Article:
Controlling WNT Signaling Through DVL2
The WNT family of signaling proteins plays an important role in the regulation of cell proliferation, differentiation, motility, and migration via multiple pathways that are frequently dysregulated in cancer. The well-known canonical WNT pathway, critical to growth and development, functions primarily through modulation of the transcription factor β-catenin. The WNT-PCP (planar cell polarity) pathway regulates tissue polarity and cell motility through its influence on actin dynamics. The protein disheveled 2 (DVL2) is common to both WNT pathways, leading Vanderbilt Basic Sciences investigator Jason MacGurn and his collaborator *Donna Webb (Biological Sciences) to wonder how its activity is distributed between the two. Insight into this question came from their studies of the protein WWP1, a member of the NEDD4 family of E3 ubiquitin ligases known to play a role in membrane trafficking and cell signaling. E3 ubiquitin ligases transfer the protein ubiquitin to lysine residues of a target protein, leading ultimately to degradation of the target by the proteasome or to modulation of its functions and interactions.
The researchers discovered that WWP1 associates with DVL2 and also with USP9X, a deubiquitylating enzyme that removes ubiquitin groups from proteins. Further studies demonstrated that DVL2 is a substrate of both WWP1 and USP9X and identified four of DVL2’s lysine residues that appear to serve as targets for WWP1-mediated ubiquitylation.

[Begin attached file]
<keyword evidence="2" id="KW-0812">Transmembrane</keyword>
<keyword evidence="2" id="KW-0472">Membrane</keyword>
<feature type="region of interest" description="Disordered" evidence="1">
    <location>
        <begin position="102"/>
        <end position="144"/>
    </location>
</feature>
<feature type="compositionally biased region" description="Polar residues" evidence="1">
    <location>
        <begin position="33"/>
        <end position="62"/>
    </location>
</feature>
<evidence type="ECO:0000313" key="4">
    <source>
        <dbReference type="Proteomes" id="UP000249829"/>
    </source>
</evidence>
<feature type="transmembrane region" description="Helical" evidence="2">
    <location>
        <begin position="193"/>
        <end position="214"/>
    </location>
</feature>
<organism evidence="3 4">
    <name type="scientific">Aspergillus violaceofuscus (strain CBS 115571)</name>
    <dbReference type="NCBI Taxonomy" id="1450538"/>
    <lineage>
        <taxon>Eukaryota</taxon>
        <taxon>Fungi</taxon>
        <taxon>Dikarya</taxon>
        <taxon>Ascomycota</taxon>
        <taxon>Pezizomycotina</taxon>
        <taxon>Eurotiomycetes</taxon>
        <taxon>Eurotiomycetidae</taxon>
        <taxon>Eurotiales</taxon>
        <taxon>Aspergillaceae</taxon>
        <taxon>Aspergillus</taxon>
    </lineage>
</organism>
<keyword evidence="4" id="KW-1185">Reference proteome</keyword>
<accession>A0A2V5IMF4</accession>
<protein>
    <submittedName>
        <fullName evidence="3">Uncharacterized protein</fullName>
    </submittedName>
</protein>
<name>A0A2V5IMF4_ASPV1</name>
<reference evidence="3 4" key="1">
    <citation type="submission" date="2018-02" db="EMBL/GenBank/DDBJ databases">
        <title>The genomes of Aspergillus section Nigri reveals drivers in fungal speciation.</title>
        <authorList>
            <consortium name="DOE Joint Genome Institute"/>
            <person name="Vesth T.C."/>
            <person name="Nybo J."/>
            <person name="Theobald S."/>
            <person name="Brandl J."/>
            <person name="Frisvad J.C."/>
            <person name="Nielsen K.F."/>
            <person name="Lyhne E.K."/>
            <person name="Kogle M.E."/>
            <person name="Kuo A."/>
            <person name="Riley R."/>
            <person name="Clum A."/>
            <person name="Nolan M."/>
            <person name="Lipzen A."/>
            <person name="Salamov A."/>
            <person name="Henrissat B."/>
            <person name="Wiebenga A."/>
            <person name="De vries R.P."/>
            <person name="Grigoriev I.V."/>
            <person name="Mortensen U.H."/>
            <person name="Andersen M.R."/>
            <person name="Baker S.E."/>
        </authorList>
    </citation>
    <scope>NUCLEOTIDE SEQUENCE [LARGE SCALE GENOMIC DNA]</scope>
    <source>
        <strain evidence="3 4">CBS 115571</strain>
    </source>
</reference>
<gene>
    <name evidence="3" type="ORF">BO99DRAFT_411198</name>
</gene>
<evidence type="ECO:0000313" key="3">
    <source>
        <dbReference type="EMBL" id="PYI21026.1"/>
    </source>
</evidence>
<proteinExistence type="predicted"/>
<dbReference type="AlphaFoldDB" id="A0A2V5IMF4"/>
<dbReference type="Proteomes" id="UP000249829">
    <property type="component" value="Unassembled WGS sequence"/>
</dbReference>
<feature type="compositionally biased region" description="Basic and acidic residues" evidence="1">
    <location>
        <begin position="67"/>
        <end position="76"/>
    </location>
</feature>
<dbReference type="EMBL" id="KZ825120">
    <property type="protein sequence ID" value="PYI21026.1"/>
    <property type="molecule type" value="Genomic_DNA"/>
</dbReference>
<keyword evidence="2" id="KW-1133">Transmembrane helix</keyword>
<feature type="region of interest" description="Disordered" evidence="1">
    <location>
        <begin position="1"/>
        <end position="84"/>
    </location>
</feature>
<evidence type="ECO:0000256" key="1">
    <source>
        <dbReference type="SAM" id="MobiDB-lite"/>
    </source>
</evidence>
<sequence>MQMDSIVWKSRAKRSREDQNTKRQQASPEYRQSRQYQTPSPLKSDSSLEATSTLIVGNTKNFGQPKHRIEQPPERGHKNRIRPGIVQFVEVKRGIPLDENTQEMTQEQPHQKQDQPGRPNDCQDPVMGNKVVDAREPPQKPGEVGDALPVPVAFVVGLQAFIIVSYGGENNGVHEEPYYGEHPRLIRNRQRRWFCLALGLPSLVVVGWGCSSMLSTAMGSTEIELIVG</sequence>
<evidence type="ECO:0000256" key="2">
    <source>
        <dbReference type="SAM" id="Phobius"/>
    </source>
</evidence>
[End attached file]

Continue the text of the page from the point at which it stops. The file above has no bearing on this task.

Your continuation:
Cells deficient in USP9X as a result of genetic manipulation demonstrated a suppression of canonical WNT pathway signaling. These cells also exhibited a decrease in the quantity and increase in the ubiquitylation of DVL2. Furthermore, USP9X deficiency led to a reduction of DVL2’s association with other proteins involved in the canonical WNT pathway. The researchers found that suppressing the expression of WWP1, or manipulations of the DVL2 protein that prevented its ubiquitylation reversed the loss of canonical WNT signaling associated with USP9X deficiency.
These results suggested that ubiquitylation of DVL2 by WWP1 prevents it from participating in canonical WNT signaling, whereas removal of ubiquitin groups from DVL2 by USP9X promotes that pathway. Further work revealed that DVL2 associates with a number of proteins involved in WNT-PCP-mediated signaling, and that USP9X deficiency promotes those associations. USP9X deficiency also led to increased cell migration and the localization of DVL2 in F actin-rich projections of the migrating cells, consistent with the hypothesis that ubiquitylation of DVL2 promotes its association with and signaling via the WNT-PCP pathway.
Together, the results suggest that WWP1 works together with USP9X as a rheostat to control the level of ubiquitylation of DVL2. WWP1-dependent ubiquitylation of DVL2 promotes its degradation and dissociation from proteins involved in canonical WNT signaling in favor of proteins involved in the WNT-PCP signaling pathway. USP9X-mediated deubiquitylation of DVL2 has the opposite effect. Clearly, both outcomes are important for growth, differentiation, and development, and derangements in either WNT signaling pathway can impact cancer by promoting cell growth or cell migration and metastasis. The work is published in the Journal Cell Reports [C. P. Nielsen, et al., (2019) Cell Rep., 28, 1074-1089].
* Donna Webb passed away in 2017 but collaborated on this project before her death.